Steady action and enough fish for a bag full of fillets is usually easy to find.
Story and photography by Danno Wise
Summer is the most popular month for inshore coastal fishing. While spring has an advantage for producing more trophy trout and fall is the time for chasing herds of redfish and migrating flatties, summer is a great time to “just go fishing.” And, the vast majority of people who are heading to Texas bays from June through August are looking to do just that – have fun and catch fish without stressing over high-tech tactics or strategies. For these somewhat casual coastal anglers, summer has plenty to offer.
The vast majority of fishermen hitting the water on Texas bays during the summer months will look to catch a cooler full of fillets – usually hoping for a box full of specks. Finding schools of specks is usually relatively easy in summer – hence their popularity among the fleet of fishermen hitting the water these next three months. In general, speckled trout will be found in the cooler deeper water of Texas bays from June through September.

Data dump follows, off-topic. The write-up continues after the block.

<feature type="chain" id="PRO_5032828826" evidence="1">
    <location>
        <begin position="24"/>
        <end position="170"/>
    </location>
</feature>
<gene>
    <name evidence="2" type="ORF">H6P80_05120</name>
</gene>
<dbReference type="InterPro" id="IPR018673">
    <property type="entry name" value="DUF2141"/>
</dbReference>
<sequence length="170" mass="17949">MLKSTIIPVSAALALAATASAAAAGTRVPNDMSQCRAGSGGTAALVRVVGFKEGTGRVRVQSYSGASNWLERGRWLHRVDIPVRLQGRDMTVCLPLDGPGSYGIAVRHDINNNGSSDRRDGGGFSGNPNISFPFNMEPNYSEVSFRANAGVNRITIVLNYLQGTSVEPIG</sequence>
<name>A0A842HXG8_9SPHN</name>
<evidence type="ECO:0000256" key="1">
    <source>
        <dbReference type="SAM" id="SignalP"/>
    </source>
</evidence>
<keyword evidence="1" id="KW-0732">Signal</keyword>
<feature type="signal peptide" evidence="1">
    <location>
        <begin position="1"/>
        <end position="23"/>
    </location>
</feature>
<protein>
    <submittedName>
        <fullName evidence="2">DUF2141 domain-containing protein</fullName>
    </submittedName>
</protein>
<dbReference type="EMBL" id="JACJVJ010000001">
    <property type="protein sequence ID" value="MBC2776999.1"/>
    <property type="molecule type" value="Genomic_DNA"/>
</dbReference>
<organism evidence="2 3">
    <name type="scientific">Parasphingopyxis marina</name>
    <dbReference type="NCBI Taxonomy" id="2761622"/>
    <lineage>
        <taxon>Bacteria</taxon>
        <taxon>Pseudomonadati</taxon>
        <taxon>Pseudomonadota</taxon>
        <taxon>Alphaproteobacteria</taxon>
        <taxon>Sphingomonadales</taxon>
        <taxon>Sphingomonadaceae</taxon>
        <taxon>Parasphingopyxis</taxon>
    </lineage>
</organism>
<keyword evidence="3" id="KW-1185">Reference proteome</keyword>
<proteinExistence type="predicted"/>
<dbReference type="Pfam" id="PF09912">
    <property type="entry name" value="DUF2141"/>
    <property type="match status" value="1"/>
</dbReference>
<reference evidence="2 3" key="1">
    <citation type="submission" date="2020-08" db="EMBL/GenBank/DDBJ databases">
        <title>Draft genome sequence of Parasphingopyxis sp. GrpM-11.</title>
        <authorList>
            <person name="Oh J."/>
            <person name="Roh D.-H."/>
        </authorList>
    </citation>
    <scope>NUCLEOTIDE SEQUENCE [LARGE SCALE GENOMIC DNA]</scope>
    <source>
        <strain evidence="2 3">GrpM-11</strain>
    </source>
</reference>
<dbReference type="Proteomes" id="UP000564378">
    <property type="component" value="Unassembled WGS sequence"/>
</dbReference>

Channels are always a good starting point when looking for numbers of specks in the summer months. Whether natural or manmade, channels offer relief from the summer heat for many fish species.
The reason for this is two-fold. For one, channels will always be deeper than the surrounding area. Secondly, channels usually concentrate tidal flow. Moving water will always be cooler than still water.
Concentrate on the channel edges early in the day, then drop down a little deeper as the day wears on. Try to time your channel fishing during times of moving current. And, as is the case with deep holes, there is often a thermocline present in channels. Find the thermocline and you will find the largest concentration of fish.